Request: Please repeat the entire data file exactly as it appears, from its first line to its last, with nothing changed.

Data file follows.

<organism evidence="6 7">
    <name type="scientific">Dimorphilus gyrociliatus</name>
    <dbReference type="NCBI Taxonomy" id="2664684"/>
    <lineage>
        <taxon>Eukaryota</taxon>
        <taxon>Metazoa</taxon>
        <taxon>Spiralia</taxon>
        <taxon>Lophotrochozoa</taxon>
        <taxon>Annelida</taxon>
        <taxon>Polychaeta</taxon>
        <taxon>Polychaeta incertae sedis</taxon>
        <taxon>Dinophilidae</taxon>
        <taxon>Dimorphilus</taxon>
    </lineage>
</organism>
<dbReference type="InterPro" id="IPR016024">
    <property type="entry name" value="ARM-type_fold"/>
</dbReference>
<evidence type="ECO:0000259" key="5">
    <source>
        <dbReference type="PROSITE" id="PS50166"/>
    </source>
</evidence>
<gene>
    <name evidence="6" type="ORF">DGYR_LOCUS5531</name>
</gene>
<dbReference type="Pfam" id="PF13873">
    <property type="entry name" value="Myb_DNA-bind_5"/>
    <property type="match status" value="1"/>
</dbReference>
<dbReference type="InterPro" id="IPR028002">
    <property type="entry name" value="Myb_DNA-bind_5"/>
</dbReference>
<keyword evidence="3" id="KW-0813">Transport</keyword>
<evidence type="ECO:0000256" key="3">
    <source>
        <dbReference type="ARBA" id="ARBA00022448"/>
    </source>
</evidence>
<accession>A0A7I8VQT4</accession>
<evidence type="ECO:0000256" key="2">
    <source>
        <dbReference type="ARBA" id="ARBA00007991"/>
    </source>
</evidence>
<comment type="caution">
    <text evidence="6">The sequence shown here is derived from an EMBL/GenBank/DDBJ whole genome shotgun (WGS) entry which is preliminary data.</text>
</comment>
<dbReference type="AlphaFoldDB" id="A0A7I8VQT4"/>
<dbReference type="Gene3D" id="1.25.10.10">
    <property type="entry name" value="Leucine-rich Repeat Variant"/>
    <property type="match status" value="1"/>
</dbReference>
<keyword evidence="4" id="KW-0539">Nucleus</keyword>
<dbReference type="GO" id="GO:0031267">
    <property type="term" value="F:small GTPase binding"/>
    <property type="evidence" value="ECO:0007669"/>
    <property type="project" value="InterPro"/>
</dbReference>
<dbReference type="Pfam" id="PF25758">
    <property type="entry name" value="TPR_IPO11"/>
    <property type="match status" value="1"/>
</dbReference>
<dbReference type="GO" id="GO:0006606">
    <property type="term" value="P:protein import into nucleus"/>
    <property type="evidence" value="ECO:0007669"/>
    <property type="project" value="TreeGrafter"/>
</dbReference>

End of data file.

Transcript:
<organism evidence="6 7">
    <name type="scientific">Dimorphilus gyrociliatus</name>
    <dbReference type="NCBI Taxonomy" id="2664684"/>
    <lineage>
        <taxon>Eukaryota</taxon>
        <taxon>Metazoa</taxon>
        <taxon>Spiralia</taxon>
        <taxon>Lophotrochozoa</taxon>
        <taxon>Annelida</taxon>
        <taxon>Polychaeta</taxon>
        <taxon>Polychaeta incertae sedis</taxon>
        <taxon>Dinophilidae</taxon>
        <taxon>Dimorphilus</taxon>
    </lineage>
</organism>
<dbReference type="InterPro" id="IPR016024">
    <property type="entry name" value="ARM-type_fold"/>
</dbReference>
<evidence type="ECO:0000259" key="5">
    <source>
        <dbReference type="PROSITE" id="PS50166"/>
    </source>
</evidence>
<gene>
    <name evidence="6" type="ORF">DGYR_LOCUS5531</name>
</gene>
<dbReference type="Pfam" id="PF13873">
    <property type="entry name" value="Myb_DNA-bind_5"/>
    <property type="match status" value="1"/>
</dbReference>
<dbReference type="InterPro" id="IPR028002">
    <property type="entry name" value="Myb_DNA-bind_5"/>
</dbReference>
<keyword evidence="3" id="KW-0813">Transport</keyword>
<evidence type="ECO:0000256" key="3">
    <source>
        <dbReference type="ARBA" id="ARBA00022448"/>
    </source>
</evidence>
<accession>A0A7I8VQT4</accession>
<evidence type="ECO:0000256" key="2">
    <source>
        <dbReference type="ARBA" id="ARBA00007991"/>
    </source>
</evidence>
<comment type="caution">
    <text evidence="6">The sequence shown here is derived from an EMBL/GenBank/DDBJ whole genome shotgun (WGS) entry which is preliminary data.</text>
</comment>
<dbReference type="AlphaFoldDB" id="A0A7I8VQT4"/>
<dbReference type="Gene3D" id="1.25.10.10">
    <property type="entry name" value="Leucine-rich Repeat Variant"/>
    <property type="match status" value="1"/>
</dbReference>
<keyword evidence="4" id="KW-0539">Nucleus</keyword>
<dbReference type="GO" id="GO:0031267">
    <property type="term" value="F:small GTPase binding"/>
    <property type="evidence" value="ECO:0007669"/>
    <property type="project" value="InterPro"/>
</dbReference>
<dbReference type="Pfam" id="PF25758">
    <property type="entry name" value="TPR_IPO11"/>
    <property type="match status" value="1"/>
</dbReference>
<dbReference type="GO" id="GO:0006606">
    <property type="term" value="P:protein import into nucleus"/>
    <property type="evidence" value="ECO:0007669"/>
    <property type="project" value="TreeGrafter"/>
</dbReference>